I was giving a colleague of mine a lift back to Luton Airport - from which he could get back to Belfast more quickly and much more cheaply than I could get back to Sussex, but that's another issue - and we were chatting about the state of things in Higher Education. Notice how I give that Capital Letters, to distinguish it from middle or lower education. He mentioned how difficult it was to get universities to recognise degrees that involved a lot of playing around with boxes (i.e. servers) and how, to a degree, pardon the pun, they are leaving the market behind, because employers want people who can actually do things, as well as think. The same sort of problem dogged the beginning of the course we both teach on, the Open University's TT280,because it was hard to get the university to recognise that it deserved a level two university status - isn't it just training, some asked. Well, there is a particular issue there, which is that anybody can make web pages, but to make web pages well, you have to be able to think. You have to have the skills that any university would recognise as worthy of one its undergraduates - to be able to think critically, analyse, problem solve, etc, etc.
The more general problem though, is that in this country - probably in the rest of the developed post Enlightenment world as well, but I can't vouch for them - we have a serious problem about separating thinking from doing. We're so hung up on dualism that we can't stop ourselves dualising. And when we do that, we have to label one as being "better" "superior", and the other as being "worse" "lower". "Thinking" is seen to be upper, worthy of university status, and "doing" is not only "lower", but to incorporate it into a university degree would contaminate the "higher" thinker to the extent that their thoughts would become worthless. It works the other way as well. Doers are dualists as well as thinkers, and there are plenty of doers who won't touch, let alone open, a book, because it contains all that airy fairy useless theorising stuff that bears no relation to the real world.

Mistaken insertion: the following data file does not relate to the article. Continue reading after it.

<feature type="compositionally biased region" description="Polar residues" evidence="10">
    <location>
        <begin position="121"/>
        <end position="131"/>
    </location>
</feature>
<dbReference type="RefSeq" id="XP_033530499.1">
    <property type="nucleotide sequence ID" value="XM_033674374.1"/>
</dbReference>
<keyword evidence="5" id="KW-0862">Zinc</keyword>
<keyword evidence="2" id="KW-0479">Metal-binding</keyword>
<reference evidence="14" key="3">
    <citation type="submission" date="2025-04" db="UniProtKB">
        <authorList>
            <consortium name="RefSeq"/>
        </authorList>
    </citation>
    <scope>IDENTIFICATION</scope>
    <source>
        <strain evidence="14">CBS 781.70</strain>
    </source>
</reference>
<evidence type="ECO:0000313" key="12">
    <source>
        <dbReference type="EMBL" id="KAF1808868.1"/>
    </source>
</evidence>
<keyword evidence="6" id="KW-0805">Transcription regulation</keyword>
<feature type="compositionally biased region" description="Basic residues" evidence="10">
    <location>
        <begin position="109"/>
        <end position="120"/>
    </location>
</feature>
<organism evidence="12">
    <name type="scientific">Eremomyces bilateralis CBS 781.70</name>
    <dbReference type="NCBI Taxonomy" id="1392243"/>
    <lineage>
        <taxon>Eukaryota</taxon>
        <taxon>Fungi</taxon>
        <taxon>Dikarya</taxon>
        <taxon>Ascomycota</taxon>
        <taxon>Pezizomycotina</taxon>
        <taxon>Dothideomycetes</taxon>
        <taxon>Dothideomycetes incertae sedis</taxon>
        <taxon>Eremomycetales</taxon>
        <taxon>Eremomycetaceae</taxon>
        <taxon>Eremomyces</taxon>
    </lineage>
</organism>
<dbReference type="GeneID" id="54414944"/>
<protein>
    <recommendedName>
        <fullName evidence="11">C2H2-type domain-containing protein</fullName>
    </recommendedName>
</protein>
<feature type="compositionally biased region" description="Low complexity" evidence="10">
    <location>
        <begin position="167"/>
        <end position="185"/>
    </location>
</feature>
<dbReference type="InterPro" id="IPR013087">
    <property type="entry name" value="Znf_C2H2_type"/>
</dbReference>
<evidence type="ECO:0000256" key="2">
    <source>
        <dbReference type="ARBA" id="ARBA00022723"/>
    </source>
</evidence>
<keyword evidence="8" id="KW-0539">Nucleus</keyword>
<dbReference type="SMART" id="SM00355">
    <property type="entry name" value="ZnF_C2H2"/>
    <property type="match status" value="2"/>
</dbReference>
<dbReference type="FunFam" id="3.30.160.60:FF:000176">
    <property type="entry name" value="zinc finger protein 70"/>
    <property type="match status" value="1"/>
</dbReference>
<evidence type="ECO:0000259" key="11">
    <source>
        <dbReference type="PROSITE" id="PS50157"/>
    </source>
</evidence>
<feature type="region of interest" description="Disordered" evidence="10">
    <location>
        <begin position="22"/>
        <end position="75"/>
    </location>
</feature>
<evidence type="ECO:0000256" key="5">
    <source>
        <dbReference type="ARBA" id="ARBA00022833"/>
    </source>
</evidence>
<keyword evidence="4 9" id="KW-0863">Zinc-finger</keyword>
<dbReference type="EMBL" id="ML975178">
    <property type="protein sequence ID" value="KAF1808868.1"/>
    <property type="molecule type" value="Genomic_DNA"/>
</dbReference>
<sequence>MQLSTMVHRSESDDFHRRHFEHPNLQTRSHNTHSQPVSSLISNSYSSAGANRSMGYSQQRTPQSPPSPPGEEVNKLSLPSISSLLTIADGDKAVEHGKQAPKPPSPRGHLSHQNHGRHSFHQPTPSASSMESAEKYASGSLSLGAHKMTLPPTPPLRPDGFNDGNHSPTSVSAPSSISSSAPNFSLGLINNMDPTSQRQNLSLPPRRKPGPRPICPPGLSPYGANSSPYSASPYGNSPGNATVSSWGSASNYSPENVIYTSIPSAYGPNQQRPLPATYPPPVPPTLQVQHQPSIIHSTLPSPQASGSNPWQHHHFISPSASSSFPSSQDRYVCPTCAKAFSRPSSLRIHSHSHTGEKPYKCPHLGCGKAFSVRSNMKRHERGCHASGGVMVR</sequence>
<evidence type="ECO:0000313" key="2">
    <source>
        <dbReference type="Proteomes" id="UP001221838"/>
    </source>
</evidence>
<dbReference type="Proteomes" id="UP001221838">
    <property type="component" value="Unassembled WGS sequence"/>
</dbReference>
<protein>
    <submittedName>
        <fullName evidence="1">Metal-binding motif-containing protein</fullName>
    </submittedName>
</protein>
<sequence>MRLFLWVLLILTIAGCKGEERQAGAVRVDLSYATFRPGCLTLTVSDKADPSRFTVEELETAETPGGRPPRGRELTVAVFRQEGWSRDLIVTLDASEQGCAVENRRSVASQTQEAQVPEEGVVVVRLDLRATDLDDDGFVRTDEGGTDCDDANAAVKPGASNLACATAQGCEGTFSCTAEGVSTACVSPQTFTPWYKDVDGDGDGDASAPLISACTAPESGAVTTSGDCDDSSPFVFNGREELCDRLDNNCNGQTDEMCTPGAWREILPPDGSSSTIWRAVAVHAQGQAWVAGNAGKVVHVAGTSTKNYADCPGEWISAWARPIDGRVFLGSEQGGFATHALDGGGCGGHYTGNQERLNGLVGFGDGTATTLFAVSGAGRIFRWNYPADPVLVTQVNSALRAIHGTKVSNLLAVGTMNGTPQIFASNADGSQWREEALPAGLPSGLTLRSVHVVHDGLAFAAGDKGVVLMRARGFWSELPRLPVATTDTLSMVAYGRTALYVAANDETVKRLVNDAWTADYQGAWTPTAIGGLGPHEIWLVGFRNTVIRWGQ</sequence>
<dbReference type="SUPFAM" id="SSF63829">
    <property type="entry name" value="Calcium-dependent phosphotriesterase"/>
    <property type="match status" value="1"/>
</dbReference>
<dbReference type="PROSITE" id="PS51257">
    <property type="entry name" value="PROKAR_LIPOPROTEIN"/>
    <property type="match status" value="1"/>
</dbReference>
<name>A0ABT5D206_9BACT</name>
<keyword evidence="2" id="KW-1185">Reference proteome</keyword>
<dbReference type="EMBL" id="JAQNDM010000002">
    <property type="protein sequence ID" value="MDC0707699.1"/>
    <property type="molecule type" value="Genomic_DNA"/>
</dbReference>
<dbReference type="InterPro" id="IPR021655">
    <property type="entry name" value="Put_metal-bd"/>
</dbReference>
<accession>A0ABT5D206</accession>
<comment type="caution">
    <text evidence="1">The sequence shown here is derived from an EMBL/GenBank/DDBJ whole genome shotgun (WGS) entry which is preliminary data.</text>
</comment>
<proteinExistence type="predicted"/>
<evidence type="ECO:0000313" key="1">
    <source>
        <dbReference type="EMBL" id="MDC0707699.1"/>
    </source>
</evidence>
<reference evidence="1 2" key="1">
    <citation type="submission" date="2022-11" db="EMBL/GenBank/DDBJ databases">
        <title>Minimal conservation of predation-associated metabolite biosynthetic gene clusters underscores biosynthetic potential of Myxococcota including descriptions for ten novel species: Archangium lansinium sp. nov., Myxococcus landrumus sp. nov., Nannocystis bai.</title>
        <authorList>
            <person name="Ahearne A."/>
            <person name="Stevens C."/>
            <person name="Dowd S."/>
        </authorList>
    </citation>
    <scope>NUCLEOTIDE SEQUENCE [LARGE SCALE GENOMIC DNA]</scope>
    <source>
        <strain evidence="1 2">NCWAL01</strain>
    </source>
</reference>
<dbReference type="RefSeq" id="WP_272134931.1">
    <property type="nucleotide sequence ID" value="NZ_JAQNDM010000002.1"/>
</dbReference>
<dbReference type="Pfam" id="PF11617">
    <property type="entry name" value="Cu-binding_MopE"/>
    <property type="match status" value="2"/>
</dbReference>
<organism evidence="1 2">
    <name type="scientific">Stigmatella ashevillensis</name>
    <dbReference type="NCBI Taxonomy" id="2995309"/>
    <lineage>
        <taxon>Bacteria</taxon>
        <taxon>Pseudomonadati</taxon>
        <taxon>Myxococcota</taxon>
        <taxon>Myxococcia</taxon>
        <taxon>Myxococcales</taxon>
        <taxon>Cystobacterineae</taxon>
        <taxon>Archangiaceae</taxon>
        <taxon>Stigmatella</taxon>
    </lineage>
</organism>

I suppose, if you went deeply into the history of it, you'd find the clammy fingerprints of class all over it. The lower classes sweat, the upper classes merely glow. Usually with satisfaction.
Anyway, I wonder what there is intrinsically to prevent there being a degree in plumbing. You need to know a lot to be a good plumber; you need to think a lot too. I know a plumber (actually I know several). He's a good plumber, in terms of putting blowtorch to pipe. He's a very nice man. But his plumbing is often dreadfully slow, and the reason for that is that he doesn't know how to solve problems. And plumbing, apart from the odd bit of blowtorching, is mostly about how to solve problems. how do we idedntify that knocking sound in the boiler? How do we squeeze that pipe round that corner and under that cupboard? How do we get this cemented in tap off that bath? (Yes, it happened in our house). And this guy has really never learned how to approach a problem logically. Maybe he wouldn't have got on very well at university; but in that case his schooling failed him, because of course we had that dualism in our schooling system for so long - grammar school versus (inferior and therefore relatively low funded) secondary modern. And while those labels have gone, we still think far too readily in terms of "academic" versus "vocational". Far too readily.